Given this universally-accepted evidence of self-esteem and safety concerns run amok, what are we to make of this item in the paper on Sunday? It seems there is a growing movement – there must be, or else why would it be on the wires? – to raise the diaperless baby. Talk about not Pampering... Apparently taking Sykes and other scolds at their word, a new generation of parents is prepared to impose a Tough and Smelly Love regime on the pre-toddler set, from birth on. This can only lead to other you-figure-it-out practices later in life. Soft baby food? Hah! Suck on this carrot until you get some teeth in your head, you wimp. Toys? Here’s some sharp tools, blocks of wood and lead-based paint – make your own, you big baby. No reading books to these kids – they’ll have the books, alright, but they have to figure out what all those squiggly lines mean on their own.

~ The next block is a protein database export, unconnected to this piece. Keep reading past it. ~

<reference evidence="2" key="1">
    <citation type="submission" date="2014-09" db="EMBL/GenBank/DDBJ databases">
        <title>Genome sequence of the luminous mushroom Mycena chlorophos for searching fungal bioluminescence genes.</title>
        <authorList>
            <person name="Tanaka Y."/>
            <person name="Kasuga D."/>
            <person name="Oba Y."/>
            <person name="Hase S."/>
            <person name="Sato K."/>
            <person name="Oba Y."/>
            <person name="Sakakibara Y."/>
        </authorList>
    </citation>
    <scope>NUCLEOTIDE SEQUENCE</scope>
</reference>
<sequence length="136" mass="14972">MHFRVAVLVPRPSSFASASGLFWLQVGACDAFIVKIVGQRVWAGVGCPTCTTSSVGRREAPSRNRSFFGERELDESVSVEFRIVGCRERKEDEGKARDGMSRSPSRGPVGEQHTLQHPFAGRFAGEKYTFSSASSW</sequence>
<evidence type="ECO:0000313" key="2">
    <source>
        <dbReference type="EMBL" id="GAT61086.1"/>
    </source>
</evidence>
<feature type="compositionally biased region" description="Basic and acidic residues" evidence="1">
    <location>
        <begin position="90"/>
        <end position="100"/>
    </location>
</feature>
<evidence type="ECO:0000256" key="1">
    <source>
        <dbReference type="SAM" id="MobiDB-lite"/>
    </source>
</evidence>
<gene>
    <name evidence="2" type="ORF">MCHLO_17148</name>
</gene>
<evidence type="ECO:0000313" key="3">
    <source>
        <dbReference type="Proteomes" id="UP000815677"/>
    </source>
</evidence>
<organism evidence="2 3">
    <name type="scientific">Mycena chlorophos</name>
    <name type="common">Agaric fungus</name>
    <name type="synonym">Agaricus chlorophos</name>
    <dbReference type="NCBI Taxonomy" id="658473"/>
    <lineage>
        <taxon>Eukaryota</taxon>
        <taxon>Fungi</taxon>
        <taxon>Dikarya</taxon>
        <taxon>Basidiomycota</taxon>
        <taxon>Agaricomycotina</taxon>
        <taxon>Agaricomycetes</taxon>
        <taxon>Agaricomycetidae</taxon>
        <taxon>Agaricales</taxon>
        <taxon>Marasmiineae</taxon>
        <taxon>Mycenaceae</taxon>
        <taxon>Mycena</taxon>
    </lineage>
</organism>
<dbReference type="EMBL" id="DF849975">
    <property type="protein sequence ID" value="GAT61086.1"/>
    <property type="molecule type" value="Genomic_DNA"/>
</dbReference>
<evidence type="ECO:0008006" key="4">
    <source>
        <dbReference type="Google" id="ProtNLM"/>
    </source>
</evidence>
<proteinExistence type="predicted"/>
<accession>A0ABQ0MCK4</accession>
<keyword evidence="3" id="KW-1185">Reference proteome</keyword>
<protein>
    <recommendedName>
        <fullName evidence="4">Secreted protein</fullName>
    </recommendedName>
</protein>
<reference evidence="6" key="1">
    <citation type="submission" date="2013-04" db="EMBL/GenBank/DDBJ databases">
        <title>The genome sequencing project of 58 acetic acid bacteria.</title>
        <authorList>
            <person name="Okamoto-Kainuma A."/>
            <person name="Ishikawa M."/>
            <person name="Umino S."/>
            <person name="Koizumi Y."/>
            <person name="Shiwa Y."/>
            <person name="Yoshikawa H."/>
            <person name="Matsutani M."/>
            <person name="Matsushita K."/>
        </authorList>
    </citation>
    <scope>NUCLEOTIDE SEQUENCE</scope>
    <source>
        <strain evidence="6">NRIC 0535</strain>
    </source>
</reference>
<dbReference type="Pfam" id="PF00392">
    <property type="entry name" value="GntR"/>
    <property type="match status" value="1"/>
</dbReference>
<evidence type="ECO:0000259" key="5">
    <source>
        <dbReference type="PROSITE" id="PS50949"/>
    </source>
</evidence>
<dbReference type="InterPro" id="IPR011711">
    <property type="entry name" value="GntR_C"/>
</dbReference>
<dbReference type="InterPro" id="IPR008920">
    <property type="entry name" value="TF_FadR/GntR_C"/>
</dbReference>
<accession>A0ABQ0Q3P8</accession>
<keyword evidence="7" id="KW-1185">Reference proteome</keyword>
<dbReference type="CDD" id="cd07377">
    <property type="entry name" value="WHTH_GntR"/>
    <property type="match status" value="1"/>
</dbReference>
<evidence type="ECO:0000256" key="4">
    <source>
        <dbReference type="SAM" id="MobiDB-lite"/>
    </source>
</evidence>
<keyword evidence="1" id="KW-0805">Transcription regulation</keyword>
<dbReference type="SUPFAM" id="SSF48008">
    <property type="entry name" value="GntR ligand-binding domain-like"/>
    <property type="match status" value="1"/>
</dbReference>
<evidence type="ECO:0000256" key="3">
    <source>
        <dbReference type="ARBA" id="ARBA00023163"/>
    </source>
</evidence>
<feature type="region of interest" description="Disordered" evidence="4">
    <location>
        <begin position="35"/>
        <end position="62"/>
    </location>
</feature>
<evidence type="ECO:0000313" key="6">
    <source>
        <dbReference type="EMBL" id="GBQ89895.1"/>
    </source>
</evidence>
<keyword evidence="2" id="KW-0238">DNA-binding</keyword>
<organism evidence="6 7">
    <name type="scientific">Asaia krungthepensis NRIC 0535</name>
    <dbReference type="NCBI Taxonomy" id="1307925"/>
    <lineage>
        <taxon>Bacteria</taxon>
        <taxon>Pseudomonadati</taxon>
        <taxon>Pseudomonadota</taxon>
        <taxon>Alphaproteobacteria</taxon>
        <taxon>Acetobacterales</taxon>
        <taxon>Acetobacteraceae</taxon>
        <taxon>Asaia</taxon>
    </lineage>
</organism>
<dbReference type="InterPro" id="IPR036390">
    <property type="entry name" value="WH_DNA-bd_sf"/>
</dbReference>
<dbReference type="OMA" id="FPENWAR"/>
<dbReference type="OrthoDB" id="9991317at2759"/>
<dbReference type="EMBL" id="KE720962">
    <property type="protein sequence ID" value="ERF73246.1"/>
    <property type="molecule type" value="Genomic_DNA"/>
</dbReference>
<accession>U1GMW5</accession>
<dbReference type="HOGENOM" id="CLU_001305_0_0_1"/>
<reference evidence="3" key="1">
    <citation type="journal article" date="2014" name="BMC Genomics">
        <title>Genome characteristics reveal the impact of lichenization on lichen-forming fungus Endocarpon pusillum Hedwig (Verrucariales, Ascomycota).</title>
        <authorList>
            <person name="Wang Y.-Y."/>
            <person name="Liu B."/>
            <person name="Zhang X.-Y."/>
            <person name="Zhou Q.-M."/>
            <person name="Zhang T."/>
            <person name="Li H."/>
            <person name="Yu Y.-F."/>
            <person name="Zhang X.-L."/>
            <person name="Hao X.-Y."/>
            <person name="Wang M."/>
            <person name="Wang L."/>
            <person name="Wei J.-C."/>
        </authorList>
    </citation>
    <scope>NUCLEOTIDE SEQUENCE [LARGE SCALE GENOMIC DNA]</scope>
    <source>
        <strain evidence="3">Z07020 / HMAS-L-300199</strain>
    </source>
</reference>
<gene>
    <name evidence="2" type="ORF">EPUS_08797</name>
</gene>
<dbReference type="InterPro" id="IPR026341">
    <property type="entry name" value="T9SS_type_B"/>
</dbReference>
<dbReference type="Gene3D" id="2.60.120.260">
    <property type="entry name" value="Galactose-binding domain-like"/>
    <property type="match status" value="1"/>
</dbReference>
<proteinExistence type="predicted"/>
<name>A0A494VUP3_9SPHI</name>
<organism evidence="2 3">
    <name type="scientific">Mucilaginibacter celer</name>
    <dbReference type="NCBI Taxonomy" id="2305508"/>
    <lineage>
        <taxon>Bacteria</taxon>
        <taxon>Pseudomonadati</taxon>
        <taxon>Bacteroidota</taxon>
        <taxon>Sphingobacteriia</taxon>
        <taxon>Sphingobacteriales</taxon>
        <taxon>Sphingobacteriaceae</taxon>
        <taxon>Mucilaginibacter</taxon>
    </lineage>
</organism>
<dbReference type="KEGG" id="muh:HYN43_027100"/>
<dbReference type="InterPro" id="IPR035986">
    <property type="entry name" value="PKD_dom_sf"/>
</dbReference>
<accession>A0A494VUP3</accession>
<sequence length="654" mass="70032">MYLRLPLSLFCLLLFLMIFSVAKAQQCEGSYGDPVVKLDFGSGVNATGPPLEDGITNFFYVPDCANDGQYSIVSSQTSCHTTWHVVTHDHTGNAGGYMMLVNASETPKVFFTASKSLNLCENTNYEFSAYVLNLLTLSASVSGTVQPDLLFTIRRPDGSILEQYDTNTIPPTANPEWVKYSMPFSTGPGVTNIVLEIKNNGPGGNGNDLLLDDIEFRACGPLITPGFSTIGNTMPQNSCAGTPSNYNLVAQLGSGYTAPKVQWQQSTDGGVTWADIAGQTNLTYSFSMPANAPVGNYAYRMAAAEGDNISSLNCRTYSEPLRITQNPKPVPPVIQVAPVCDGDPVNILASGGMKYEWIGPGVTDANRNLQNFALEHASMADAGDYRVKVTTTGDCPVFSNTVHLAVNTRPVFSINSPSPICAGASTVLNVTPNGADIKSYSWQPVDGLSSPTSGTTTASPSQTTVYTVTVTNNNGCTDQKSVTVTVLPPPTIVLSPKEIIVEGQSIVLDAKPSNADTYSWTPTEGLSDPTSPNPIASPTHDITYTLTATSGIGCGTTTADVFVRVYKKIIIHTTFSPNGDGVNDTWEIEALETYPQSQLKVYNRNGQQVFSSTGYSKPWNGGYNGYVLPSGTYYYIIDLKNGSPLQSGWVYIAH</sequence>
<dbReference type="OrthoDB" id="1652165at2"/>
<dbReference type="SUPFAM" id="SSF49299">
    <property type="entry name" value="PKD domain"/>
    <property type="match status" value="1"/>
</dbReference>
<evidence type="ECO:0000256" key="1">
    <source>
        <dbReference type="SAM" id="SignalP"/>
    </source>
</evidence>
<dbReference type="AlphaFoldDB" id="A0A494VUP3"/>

I expect praise for the poopy-pants movement on the wing-nut blogs – until, that is, they figure out that the no-diaper experiments are probably being conducted by some back-to-the-land cult with a misplaced concern for disposable diapers that survive 3,000 years in landfills, or some other nutty notion like that. It is only a matter of time before they are rejected as reckless parents with a secret agenda to destroy Huggie Capitalism.